Amusement at Smaller Parks
After raising four kids, the Biacofskys are convinced they’ve found the secret to family vacation happiness: amusement parks.
So far they’ve visited more than 300: small, family-owned amusement parks with just a dose of the giant theme parks. Every summer, the Biacofskys would travel to one region of the country and hit as many parks as they could in a week, along with a sprinkling of historic sites and museums.
“The kids would write letters all winter for brochures,” said Angie Biacofsky, who works for a school district near her home in Willoughby, Ohio. “Even when they hit their teens, they were interested in going on vacation with us!”
“Amusement parks are something we all can enjoy together,” she said, noting that she and her husband, John, courted at a local amusement park and, on their 30th anniversary, they renewed their wedding vows atop a roller coaster.
One family-owned park they especially like is Holiday World and Splash Safari in Santa Claus, Ind. Near Evansville, Ind., Holiday World opened just after World War II and features rides devoted to Christmas, the Fourth of July and Halloween, and a water park area. It is now run by the third generation of the Koch family. (Call  GO SANTA. Admission is $21.95 for adults; $15.95 for seniors and people 54 inches and smaller; children age 2 and under are free.)
One old-fashioned park that got a thumbs-up from my family is the Santa Cruz Beach Boardwalk in Santa Cruz. Touted as the West Coast’s largest remaining seaside amusement park and a California Historic Landmark, it has been a fixture there for 91 years. The park is located on a mile-long stretch of beach, so we could watch the sea lions when we needed a break from the rides and arcade games. Don’t miss the 1924 Giant Dipper coaster. (Call  426-7433. Unlimited ride pass is $18.95 for adults and kids or $1.50 to $3 per ride.)
“The kids don’t always need the glitz at the big parks,” says Karen Callahan, who lives in Lafayette, Calif., which is more than an hour’s drive from the Boardwalk. She likes the place so much she comes monthly.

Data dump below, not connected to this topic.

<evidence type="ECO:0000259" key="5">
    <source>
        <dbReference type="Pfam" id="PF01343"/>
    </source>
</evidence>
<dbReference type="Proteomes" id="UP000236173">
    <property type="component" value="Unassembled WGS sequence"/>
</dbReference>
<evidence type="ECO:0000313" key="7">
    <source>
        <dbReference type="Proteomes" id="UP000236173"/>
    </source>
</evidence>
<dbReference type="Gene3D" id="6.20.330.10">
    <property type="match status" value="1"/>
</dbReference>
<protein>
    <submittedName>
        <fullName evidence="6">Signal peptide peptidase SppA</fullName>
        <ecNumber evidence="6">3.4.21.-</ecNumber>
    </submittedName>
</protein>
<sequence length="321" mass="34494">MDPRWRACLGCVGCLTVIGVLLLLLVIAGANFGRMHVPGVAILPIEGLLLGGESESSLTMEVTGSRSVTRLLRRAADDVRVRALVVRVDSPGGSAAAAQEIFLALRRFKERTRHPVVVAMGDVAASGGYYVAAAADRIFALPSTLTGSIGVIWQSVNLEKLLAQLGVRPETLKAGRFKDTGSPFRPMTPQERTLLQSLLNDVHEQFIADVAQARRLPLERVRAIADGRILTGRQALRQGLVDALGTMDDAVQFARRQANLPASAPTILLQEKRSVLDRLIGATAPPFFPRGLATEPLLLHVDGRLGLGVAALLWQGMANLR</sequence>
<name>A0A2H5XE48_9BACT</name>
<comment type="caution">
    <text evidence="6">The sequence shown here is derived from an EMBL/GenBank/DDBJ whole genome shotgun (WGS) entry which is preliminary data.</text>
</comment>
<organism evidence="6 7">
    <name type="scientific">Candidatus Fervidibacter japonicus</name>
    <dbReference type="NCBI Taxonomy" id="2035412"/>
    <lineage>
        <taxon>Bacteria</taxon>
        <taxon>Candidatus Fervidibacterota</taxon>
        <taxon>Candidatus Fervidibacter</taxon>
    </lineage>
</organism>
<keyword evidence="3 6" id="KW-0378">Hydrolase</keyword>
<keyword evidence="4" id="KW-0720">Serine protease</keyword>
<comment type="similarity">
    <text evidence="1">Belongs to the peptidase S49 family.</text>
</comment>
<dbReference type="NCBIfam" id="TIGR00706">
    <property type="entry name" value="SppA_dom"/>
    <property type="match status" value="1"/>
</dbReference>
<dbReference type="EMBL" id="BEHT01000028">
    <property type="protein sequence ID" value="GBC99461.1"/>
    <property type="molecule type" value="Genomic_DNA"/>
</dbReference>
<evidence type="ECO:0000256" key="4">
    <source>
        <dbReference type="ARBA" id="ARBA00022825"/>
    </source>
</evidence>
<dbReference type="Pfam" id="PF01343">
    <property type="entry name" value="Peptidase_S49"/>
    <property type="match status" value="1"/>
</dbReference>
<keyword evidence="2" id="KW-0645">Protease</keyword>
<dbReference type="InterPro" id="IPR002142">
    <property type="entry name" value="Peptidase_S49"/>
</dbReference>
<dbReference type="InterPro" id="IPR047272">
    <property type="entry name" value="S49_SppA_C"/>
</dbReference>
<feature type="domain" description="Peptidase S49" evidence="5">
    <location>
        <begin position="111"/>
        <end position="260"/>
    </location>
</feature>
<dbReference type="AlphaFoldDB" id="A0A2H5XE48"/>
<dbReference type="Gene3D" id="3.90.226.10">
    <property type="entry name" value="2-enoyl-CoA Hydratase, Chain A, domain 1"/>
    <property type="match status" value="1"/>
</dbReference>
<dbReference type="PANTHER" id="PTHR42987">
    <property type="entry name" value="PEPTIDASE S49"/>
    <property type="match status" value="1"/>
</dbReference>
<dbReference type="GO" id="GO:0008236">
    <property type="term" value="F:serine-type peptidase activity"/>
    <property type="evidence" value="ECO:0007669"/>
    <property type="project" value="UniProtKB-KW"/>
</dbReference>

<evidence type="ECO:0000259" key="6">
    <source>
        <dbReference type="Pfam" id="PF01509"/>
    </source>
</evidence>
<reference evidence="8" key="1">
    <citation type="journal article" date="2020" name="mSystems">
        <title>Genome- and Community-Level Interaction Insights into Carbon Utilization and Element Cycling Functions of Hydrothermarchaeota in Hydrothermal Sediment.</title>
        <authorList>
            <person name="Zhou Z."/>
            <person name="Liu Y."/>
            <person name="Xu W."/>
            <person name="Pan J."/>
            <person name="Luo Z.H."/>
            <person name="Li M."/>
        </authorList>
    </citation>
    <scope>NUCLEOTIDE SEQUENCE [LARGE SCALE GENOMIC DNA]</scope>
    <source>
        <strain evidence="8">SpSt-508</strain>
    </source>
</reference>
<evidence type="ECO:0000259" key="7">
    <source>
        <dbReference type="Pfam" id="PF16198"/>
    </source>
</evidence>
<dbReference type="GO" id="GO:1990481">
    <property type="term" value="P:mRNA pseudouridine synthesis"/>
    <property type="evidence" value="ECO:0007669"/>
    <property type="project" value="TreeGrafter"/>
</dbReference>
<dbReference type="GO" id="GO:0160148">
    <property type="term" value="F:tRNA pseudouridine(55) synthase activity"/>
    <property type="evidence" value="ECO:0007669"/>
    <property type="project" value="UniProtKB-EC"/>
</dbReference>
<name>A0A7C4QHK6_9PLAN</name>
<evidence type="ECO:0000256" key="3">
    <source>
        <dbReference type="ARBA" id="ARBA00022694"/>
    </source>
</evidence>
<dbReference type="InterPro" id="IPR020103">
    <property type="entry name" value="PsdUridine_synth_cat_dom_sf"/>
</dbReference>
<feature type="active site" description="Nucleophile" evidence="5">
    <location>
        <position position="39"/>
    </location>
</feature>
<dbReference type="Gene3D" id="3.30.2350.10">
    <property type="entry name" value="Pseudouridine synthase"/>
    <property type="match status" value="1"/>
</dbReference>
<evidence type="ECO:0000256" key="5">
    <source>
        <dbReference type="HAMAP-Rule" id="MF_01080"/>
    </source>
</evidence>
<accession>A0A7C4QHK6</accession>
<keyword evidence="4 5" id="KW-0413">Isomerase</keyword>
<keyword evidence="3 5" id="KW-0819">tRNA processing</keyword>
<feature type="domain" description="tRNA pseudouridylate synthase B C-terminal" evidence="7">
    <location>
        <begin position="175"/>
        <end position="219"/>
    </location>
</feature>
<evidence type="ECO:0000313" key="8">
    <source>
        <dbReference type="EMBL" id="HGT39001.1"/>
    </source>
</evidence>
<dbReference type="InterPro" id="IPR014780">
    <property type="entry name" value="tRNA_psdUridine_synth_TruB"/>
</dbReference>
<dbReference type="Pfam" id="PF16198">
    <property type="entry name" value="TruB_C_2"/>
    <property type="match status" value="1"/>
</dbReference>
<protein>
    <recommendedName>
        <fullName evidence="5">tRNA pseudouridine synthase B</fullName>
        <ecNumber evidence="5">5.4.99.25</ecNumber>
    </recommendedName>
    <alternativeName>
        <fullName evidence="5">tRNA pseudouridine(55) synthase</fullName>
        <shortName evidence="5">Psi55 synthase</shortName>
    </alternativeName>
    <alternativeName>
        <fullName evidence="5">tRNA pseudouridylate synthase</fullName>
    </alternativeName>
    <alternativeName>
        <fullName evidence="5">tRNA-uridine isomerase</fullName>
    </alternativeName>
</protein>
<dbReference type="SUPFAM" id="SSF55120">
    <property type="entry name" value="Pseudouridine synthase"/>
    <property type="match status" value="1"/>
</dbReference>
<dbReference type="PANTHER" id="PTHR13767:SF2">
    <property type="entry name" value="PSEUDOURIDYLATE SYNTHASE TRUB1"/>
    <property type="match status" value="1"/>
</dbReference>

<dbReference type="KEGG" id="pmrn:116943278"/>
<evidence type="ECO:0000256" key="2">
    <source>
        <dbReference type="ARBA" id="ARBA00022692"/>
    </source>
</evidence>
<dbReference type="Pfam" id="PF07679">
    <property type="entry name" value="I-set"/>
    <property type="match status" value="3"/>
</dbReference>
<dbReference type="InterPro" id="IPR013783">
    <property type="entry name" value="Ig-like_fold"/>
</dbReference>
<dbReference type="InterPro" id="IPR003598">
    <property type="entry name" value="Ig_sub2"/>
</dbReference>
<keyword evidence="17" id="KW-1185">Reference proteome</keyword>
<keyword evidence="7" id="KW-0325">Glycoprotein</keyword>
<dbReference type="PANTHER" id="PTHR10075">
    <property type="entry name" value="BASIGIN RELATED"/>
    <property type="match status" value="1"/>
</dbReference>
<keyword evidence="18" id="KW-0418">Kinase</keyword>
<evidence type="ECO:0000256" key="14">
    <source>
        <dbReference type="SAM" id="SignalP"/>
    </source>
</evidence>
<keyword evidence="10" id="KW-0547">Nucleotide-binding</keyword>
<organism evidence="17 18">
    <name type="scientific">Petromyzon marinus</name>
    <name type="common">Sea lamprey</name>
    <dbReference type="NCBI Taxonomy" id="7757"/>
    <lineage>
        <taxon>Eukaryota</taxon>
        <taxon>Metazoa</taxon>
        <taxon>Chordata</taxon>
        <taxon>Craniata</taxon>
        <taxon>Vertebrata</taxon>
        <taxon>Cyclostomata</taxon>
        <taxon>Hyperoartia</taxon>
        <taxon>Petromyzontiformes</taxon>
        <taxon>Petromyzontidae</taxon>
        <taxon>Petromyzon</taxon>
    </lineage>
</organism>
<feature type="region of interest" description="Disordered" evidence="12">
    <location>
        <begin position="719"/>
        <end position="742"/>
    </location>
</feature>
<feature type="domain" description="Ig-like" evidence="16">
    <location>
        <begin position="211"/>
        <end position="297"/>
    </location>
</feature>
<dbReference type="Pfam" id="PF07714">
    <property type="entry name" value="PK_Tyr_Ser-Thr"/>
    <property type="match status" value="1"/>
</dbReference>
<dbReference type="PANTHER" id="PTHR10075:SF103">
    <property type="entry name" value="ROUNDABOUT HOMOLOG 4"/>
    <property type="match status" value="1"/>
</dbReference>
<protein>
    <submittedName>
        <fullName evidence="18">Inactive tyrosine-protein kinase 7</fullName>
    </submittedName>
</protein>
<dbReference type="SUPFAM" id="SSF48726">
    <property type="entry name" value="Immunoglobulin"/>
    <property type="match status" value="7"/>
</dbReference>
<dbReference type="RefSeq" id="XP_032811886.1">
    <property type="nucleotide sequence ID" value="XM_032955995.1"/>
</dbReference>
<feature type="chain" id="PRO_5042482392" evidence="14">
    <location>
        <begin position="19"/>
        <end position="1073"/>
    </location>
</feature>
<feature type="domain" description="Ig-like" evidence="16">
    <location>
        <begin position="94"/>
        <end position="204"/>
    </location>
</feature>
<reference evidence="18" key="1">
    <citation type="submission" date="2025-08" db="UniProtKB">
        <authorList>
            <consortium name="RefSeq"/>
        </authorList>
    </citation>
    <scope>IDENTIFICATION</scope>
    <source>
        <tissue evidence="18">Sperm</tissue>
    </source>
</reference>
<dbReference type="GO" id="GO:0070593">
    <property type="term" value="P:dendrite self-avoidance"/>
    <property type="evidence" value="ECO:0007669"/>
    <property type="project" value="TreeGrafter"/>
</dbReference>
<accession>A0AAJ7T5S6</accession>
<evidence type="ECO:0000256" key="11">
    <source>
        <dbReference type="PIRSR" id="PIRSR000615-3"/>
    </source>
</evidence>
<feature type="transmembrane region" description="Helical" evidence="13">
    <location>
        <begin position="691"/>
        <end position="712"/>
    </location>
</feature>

Smaller parks are less crowded and cheaper than giant theme parks, says Tim O’Brien, author of “The Amusement Park Guide” to more than 275 large and small parks around the country (Globe Pequot Press, $14.95).
One of O’Brien’s picks: York’s Wild Kingdom and Amusement Park in York Beach, Maine, where, along with the go-carts, bumper cars and a Ferris wheel, you can get an elephant ride at the zoo. (Call  363-4911. Zoo and ride package is $13 for adults, $9.75 for kids 4 to 10 and $3.50 for those 3 and under.)
These parks also offer visitors the chance to rub shoulders with local families. The best time to go is midweek summer evenings.
“A lot of these places have made their biggest investment in the kiddie and family area,” O’Brien says.
While Disney World, Universal Studios and Six Flags, among others, continue to compete for customers with ever-bigger high-tech thrills, these small parks draw in families by offering something entirely different--the chance for parents to rekindle childhood memories while their kids have a good time on hand-carved carousels, wooden coasters and 30-year-old arcade games that the kids love as much as their parents did in the 1950s and ‘60s.
“I love the ambience at the older parks,” says Angie Biacofsky, a member of the 5,000-member American Coaster Enthusiasts. “They remind me of when I was young.”
Bob Aston, who owns KiddiePark, the San Antonio, Texas, institution located adjacent to the 348-acre Brackenridge Park, says, “Every day someone stops to tell me they remember coming here to the KiddiePark when they were kids or they had their first job here.”
Aston, in fact, says one reason he bought the place 20 years ago was his own memories of having birthday parties at KiddiePark. There’s a 1918 carousel and a roller coaster from 1950 at the park. (Call KiddiePark,  824-4351.)
“Our newest ride is from 1962,” Aston says proudly, adding that, even without modern thrills, 100,000 kids are drawn to the park annually. Kids can ride all afternoon for $5.99--a lot less than the $20-plus admission many large parks charge. They also like the low-key atmosphere at parks such as this one.
“Your kids can run around the whole place without you worrying,” says Becky Terrazas, a single mom and emergency room nurse who brings her two often to KiddiePark.
“You can go for a couple of hours and ride every ride with the kids instead of spending all of the time in line,” says Dwight Cromie, a public television producer who is a fan of Castle Amusement Park in Riverside. “The kids are happy and I’m happy. You even get to know the ride operators!”
A smaller park may set up special programs for groups too.
The 25-acre Castle Amusement Park has an 1898 carousel, one of the oldest in the country, miniature golf and a three-level castle with more than 400 arcade games, along with other rides. (Call  785-4140. Unlimited ride passes start at $16 for those 12 and older and $14 for kids 11 and younger.)
Taking the Kids appears the first and third week of every month.